30 November 2009

Obama's Vietnam?

Tomorrow evening, President Obama will give a speech in which he will lay out his plans for a troop escalation in Afghanistan. Apparently he has decided to send many more of our young people into harm's way. And for what?

Bush began that war eight years ago for what may have appeared to be a good reason at the time: The Taliban who ran the country were harboring al-Qaeda. But it's eight years later and al-Qaeda is no longer in Afghanistan. The Afghan people don't want us there. Congress doesn't want us there. The American people don't want us there. The American troops don't want to be there. And it seems that all we're doing is continuing to prop up the corrupt Karzai government. And people continue to die.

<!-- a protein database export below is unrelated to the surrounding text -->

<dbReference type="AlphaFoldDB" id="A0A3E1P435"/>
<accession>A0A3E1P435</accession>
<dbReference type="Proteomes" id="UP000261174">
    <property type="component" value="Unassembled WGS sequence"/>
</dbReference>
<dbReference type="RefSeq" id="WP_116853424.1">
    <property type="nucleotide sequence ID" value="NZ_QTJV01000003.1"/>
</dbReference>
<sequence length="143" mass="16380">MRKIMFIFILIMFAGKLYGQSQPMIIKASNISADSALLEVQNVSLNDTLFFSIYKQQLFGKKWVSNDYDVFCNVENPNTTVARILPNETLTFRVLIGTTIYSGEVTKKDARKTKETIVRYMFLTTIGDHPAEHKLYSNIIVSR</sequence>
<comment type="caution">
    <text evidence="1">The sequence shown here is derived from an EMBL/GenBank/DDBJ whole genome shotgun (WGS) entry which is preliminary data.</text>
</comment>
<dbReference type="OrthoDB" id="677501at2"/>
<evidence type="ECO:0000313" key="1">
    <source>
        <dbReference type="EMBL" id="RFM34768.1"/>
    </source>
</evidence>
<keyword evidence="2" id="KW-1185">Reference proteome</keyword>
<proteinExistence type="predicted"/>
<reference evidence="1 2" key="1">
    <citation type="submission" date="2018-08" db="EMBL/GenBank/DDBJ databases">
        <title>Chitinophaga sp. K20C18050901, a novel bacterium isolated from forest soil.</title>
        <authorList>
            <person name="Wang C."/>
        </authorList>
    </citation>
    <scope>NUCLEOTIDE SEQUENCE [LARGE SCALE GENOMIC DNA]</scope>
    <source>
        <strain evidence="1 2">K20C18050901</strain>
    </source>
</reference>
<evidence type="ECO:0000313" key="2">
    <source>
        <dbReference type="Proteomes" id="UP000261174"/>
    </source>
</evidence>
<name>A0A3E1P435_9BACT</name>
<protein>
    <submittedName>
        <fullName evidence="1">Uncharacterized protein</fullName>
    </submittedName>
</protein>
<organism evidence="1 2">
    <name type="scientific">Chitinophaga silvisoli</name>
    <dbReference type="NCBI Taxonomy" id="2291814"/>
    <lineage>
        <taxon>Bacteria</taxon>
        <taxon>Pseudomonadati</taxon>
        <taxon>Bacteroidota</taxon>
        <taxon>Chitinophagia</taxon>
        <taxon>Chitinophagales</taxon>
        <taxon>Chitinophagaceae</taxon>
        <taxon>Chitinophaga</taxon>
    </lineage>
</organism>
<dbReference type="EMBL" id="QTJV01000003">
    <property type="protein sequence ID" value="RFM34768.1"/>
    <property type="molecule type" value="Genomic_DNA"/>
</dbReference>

So Obama has a lot of explaining to do tomorrow evening. And I'm not optimistic that his explanations will be good enough.

I'm also not optimistic that Congress will find the strength to use its purse strings to force some sanity into the debate.

I fear that Obama's Afghan war is looking more and more like Johnson's Vietnam. And we should remember the fact that Johnson's troop escalation in Vietnam ultimately cost him his chance at a 1968 reelection.

I don't want to see that piece of history repeat itself.

29 November 2009

Mr. President, why do we need landmines?

On November 24, again following in George W. Bush's footsteps, the Obama administration announced that the U.S. will again refuse to sign the international Mine Ban Treaty.

When that news received a barrage of criticism from human rights groups, the White House backpedaled a bit and said that its policy review is continuing. If that is the case, I hope that the original decision will soon be reversed. But I will not hold my breath.

The Mine Ban Treaty, also known as the Ottawa Treaty, prohibits countries from using, stockpiling, producing, or transferring antipersonnel mines.